Our over-emphasis (again, I know - not a popular opinion) on the death and resurrection of Jesus is not just troublesome for a world in need of His love; it's hard for us, too. It's actually one of the reasons that it is so easy for many to walk away from the church.
That sounds strange. Nowhere else do we have a promise of eternal life, and yet, that promise of eternal life is often the very thing that drives human beings away from Jesus. And it's because in times of trouble, in times of need, in times of pain and wondering and aching, a Jesus who promises we can live with Him for eternity is not enough. Not when we're barely living now.
The Jesus that we have, on a Cross and in grave clothes, is so often not the Jesus we need, no matter how much we tell ourselves that He is supposed to be enough.
And that, by the way, is our theology, not His. That's something we've done to ourselves. We don't see it anywhere in the Gospels, yet we've taken it as the entire message of Christ.
When the blind men call out from the side of the road, Jesus restores their sight. He doesn't tell them that He has good news - that in just a short while, He will die on a cross and walk out of a grave so that they can live eternally with Him. No. He just...heals them.
When the demon-possessed are brought to Him, He never speaks to the demon and tells it that its time is coming, that He's going to defeat the powers of Hell on the cross and put the final nail in their coffin by walking out of the grave. No. He casts out the demons.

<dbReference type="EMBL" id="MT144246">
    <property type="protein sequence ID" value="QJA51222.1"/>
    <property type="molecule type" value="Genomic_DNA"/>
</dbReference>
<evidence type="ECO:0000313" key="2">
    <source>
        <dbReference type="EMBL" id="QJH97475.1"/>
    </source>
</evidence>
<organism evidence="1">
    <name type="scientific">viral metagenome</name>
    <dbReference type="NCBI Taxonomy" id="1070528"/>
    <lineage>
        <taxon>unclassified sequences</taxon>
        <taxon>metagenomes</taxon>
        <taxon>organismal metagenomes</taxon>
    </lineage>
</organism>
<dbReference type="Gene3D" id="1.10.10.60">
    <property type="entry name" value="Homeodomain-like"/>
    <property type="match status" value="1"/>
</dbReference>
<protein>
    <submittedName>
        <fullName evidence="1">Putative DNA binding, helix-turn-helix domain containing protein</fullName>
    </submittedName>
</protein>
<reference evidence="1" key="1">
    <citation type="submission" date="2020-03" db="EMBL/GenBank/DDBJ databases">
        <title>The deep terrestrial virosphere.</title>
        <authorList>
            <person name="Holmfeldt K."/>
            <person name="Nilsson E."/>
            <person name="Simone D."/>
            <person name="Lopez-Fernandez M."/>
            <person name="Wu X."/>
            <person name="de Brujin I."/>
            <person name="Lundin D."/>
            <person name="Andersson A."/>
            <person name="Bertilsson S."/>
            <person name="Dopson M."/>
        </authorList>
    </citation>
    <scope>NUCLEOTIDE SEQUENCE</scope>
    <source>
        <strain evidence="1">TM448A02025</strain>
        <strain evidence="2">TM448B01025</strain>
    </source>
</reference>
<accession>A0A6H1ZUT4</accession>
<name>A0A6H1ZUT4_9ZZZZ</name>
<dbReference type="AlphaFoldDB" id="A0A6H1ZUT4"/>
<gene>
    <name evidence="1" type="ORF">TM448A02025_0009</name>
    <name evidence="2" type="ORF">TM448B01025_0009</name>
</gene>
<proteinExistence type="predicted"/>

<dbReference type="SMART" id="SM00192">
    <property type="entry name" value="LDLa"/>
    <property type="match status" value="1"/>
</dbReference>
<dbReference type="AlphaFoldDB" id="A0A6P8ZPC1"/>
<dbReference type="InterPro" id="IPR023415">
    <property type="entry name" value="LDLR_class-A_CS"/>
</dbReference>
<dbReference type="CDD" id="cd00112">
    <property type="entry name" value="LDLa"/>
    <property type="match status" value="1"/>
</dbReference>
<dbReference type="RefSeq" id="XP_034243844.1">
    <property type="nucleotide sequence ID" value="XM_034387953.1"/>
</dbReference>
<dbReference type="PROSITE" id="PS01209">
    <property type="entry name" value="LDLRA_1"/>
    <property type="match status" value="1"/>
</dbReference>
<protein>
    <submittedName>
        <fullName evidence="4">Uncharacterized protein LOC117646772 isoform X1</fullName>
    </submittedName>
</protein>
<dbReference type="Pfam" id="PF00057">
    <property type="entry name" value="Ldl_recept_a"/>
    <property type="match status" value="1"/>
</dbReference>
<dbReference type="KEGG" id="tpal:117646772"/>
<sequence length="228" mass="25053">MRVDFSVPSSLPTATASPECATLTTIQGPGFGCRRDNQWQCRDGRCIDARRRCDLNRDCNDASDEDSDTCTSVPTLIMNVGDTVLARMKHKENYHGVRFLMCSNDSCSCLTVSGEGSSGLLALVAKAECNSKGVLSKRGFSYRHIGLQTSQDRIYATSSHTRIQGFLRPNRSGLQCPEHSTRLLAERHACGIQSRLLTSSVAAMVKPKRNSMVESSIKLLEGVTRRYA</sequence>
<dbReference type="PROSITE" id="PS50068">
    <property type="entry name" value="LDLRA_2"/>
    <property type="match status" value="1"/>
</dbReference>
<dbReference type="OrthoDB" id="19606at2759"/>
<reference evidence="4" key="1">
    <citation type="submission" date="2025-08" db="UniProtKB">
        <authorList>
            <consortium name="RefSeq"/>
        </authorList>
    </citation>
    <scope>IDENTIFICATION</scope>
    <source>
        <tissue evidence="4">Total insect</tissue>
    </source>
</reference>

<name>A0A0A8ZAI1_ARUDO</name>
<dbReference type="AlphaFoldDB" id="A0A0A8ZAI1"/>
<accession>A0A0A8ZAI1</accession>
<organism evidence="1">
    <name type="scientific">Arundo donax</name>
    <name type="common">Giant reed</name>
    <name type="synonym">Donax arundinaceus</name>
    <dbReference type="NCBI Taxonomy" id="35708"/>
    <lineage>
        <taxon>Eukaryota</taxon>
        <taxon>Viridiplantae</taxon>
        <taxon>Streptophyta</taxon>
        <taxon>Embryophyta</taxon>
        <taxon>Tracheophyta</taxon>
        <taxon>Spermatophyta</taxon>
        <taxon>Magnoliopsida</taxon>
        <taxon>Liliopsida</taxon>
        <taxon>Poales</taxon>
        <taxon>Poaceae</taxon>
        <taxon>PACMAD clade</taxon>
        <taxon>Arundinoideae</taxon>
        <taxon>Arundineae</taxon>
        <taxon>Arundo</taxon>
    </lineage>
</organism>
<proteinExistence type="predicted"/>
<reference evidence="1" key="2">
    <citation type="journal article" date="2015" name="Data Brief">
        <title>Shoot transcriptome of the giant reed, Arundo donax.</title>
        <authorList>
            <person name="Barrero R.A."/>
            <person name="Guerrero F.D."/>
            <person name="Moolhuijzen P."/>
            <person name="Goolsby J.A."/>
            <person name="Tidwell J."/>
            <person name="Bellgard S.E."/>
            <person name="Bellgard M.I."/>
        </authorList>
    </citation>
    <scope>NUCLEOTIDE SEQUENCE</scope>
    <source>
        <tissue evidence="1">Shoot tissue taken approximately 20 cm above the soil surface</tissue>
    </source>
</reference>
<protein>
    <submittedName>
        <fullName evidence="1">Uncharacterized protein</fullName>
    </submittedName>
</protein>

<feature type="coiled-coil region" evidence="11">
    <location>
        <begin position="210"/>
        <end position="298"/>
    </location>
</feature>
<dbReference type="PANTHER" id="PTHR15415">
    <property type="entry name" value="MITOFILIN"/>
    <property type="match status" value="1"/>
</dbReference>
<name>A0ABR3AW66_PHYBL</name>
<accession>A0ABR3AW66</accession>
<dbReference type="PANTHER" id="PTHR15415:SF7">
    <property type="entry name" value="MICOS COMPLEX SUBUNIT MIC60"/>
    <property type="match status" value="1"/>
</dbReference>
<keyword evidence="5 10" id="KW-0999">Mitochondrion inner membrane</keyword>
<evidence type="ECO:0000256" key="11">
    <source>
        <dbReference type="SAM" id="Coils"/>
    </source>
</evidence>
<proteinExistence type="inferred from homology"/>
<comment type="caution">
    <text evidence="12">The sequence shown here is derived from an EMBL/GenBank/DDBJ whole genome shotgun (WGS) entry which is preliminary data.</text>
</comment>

When the woman caught in adultery is brought to Him, He doesn't proclaim that one day, her sins will be washed white as snow. No. He forgives her right there.
Not once in all of Scripture does Jesus tell the people who come to Him that He has good news for them...tomorrow. Not once does He tell them the day is coming. No. Every time, He responds to their need right then, right there. He helps them, He heals them, He restores them, He forgives them today.
So when the hurting are among us, when the blind are with us, when the sinners are in our midst...when the broken are in the mirror looking back at us...how dare we proclaim an eternal promise. How dare we tell them their vision is too small. How dare we shout with joy that Jesus has conquered death.
Jesus knew He was going to conquer death, but that was not the heart of His ministry. The heart of His ministry was His life.
That's the Jesus we need.
And when we preach that Jesus's death and resurrection is the very most important thing, we don't get that. And then when we need that, we don't have it. And when we don't have it, we don't need Him. We don't need a Jesus of tomorrow in our brokenness today. That eternal promise means almost nothing when it comes up against the very real ache of being human today.
It's why so many think they have plenty of time to come back to Jesus once they've taken care of their real problems. It's why it's so easy to walk away from Him in search of something that's meaningful now. And it's our own selective remembering that has gotten us here.
It's why we need to remember more of Jesus than just a Cross and a tomb. It's why we need to call to mind the Gospels as often as we can. It's why we need all the stories of Him and not just the ones we think are the 'very most important.' Because the truth is that the very most important thing about Jesus is not His death; it's His life. That's what we need of Him.
And He gave it to us.
So why do we keep pretending that He hasn't?